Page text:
Letter from America: The Second Passover – a minor holiday with a major message

The moon will be full again this Saturday night, as it was a month ago when we gathered around tables to tell our story of freedom and redemption on Passover.

May 4, 2015 09:03
4 minute read.

A Passover Seder for new immigrants takes place in Mevaseret Zion in 2011.. (photo credit: REUTERS)


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The moon will be full again this Saturday night, as it was a month ago when we gathered around tables to tell our story of freedom and redemption on Passover. The full moon this motzei Shabbat will mark the beginning of Pesach Sheni, the Second Passover. It is a very minor holiday, with a beautiful and healthy message for all of us. But first we might wonder: why the need for a second Passover? Wasn’t the seder and all the pre-cleaning beforehand enough? The mitzvah of Pesach Sheni, and it is considered a positive mitzvah according to Maimonides, is taught to us by Moses in the ninth chapter of Sefer Bemidbar, the Book of Numbers.

There we read about a group of individuals who were ritually unclean and therefore could not partake of the Passover sacrifice, but who desired to do so. Moses tells them that he will ask God what to do. God’s answer is not only in the affirmative, i.e. that ritually impure individuals can eat of the sacrifice with matzah and bitter herbs a month later on the full moon, but God also magnanimously expands who is included in that second chance. God also tells Moses that if someone was on “a long journey,” they could also partake of the Passover sacrifice a month later.

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It is a remarkable statement. When we think of Passover we think of the most strict of holidays in terms of observance. In an almost neurotic frenzy we spend weeks cleaning our homes to fulfill the words, “to remove chametz from your houses.”

As we know, that is an impossible task to achieve. And that is precisely the point, and so the night before Pesach we acknowledge that by saying, “Any chametz that may still be in the house, which I have or have not seen, which I have or have not removed, shall be as if it does not exist, and as the dust of the earth, keafra deara.” An extraordinary proclamation that removes the unrealistic quest and goal that we are charged to carry out. It is a liberating moment the night before seder.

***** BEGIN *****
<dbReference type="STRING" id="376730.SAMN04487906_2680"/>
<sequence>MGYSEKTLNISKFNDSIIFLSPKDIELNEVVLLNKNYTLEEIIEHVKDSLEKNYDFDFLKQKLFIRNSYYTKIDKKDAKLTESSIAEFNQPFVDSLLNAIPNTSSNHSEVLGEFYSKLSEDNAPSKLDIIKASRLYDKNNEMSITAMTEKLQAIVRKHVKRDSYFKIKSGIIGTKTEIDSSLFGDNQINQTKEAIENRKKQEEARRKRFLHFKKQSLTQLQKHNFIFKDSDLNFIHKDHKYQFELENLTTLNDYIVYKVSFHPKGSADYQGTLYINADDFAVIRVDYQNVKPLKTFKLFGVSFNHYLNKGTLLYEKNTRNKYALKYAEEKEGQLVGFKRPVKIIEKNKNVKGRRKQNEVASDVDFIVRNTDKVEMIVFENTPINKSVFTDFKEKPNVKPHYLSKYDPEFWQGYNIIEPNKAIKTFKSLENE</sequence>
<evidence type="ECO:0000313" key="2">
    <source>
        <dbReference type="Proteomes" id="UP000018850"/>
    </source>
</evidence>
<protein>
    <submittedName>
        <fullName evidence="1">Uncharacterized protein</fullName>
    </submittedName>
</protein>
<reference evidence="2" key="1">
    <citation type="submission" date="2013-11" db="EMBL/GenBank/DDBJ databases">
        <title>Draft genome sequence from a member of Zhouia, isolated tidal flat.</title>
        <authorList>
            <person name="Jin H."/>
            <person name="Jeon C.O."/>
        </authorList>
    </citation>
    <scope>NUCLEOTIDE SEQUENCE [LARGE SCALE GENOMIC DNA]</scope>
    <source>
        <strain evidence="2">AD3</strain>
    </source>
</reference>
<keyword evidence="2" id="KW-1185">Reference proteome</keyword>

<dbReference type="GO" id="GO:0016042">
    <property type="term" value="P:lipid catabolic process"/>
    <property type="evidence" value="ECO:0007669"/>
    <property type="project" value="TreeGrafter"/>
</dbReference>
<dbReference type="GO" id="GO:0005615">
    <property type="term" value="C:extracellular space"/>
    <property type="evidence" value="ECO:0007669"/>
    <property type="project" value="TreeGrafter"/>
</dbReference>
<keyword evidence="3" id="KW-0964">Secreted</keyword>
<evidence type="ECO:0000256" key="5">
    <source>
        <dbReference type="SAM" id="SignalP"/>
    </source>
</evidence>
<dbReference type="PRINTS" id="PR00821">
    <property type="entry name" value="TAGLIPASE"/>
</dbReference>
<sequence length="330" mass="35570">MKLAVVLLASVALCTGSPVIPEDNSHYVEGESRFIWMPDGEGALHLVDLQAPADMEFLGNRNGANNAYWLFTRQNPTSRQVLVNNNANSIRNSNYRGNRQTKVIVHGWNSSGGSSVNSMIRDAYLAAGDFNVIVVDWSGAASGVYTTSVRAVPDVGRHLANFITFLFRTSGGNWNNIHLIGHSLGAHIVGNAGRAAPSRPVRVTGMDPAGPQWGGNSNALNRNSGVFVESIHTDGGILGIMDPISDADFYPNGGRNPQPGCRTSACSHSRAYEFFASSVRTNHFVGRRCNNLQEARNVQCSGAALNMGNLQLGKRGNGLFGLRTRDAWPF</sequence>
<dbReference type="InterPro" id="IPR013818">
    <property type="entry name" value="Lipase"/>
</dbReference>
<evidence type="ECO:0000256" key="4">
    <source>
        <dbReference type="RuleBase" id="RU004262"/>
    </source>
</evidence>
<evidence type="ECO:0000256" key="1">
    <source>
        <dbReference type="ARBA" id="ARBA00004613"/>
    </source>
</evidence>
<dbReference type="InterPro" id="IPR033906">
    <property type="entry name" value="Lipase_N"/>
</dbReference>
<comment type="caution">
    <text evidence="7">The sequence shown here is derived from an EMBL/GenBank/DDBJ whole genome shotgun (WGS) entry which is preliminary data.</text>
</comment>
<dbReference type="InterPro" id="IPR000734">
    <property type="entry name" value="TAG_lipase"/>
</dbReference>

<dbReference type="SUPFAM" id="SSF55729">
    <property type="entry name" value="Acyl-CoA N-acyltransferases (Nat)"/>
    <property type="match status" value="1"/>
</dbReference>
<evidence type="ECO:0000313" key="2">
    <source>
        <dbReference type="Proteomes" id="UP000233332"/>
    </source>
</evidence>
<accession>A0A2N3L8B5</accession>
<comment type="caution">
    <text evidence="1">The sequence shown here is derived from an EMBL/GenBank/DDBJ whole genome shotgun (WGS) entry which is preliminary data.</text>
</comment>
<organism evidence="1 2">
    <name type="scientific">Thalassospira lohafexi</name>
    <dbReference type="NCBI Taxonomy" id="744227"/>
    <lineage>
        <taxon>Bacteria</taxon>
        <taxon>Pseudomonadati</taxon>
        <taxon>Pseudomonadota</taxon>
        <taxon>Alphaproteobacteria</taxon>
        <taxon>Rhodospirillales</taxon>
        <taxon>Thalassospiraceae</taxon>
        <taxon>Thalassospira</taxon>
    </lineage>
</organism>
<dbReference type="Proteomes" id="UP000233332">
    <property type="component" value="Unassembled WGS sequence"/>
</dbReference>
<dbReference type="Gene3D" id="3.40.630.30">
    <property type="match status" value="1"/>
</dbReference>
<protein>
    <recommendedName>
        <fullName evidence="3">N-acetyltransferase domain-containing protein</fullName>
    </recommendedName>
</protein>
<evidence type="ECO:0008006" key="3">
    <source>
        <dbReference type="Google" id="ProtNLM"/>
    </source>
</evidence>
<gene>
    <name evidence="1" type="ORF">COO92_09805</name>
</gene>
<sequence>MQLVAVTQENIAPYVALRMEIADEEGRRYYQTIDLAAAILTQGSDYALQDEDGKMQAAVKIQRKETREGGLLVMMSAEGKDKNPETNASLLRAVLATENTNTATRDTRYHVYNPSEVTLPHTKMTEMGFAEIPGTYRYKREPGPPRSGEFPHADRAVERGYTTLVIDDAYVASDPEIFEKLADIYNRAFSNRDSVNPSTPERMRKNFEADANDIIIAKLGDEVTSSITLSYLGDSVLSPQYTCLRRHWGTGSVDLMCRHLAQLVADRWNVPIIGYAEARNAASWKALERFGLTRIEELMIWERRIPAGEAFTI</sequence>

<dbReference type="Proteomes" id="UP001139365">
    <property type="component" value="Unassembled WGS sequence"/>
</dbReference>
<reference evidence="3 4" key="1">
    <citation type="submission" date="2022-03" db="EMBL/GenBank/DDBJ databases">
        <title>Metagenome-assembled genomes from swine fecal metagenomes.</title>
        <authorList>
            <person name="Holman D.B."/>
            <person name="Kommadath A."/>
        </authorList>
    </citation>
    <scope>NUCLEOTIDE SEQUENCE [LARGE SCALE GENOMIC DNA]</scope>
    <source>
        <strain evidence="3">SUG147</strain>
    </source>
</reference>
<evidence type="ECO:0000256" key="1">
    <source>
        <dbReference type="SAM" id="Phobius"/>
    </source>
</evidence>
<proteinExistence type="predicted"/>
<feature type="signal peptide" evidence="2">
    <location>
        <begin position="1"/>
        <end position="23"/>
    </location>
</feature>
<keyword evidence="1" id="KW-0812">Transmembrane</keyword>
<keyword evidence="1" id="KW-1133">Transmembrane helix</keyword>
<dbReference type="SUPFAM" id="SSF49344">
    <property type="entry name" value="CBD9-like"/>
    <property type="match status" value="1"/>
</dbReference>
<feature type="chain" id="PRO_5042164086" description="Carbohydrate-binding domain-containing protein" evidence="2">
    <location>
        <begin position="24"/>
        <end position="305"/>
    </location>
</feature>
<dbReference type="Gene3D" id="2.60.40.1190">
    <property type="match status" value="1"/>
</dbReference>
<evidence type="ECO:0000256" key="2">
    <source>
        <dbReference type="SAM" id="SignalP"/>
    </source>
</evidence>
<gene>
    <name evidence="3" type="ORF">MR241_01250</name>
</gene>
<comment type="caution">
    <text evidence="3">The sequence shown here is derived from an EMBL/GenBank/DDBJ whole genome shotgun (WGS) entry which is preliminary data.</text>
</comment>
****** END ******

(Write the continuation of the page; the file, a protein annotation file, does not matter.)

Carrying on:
Too often we think of religion as instilling guilt in our lives, and that misses a very important point. We say “slach lanu,” forgive us, three times a day in the evening, morning and afternoon Amidah. We say it not to beat ourselves down, but to rise up and improve who we are. The tradition says that we should not say a prayer unless we mean it. So if we are asking for forgiveness three times a day the tradition recognizes that we are not perfect throughout the day.

We say “slach lanu” as a moment to check in with ourselves, examine what we have done, but then not get stuck there with a sense of guilt.

Rather we are given permission to move on, if you will, as Rabbi Daniel Kamesar taught, by burning it up and letting it go.

Even prayer itself we acknowledge as an impossible task to completely fulfill. In the Nishmat section of the Siddur, which also appears at the end of the Passover Haggadah, we say, “Could song fill our mouth as water fills the sea and could joy flood our tongue like countless waves; Could our lips utter praise as limitless as the sky...Never could we fully state our gratitude for one ten-thousandth of the lasting love that is Your precious blessing.”

And yet we pray, and yet we clean our homes for Passover. Judaism sets the highest of standards for how we should lead our lives, while at the same time recognizing that we are also limited by our very human qualities.

We are charged, we are pushed, to give our fullest and best effort, and so that compassionate forgiveness is not there to let us off easily; it is there so we can regain our footing and move on.

Pesach Sheni reminds us, a month after Passover, that the walk of freedom and redemption sometimes requires a second chance. Since the destruction of the Temple there is very little done to observe Pesach Sheni. Tachanun is not recited and it is customary to eat a piece of matzah.

Here in Vermont, on Pesach Sheni we make matzah brei with local grated cheddar cheese and sprinkled with sweet maple syrup.

The author, a rabbi, teaches at Bennington College.

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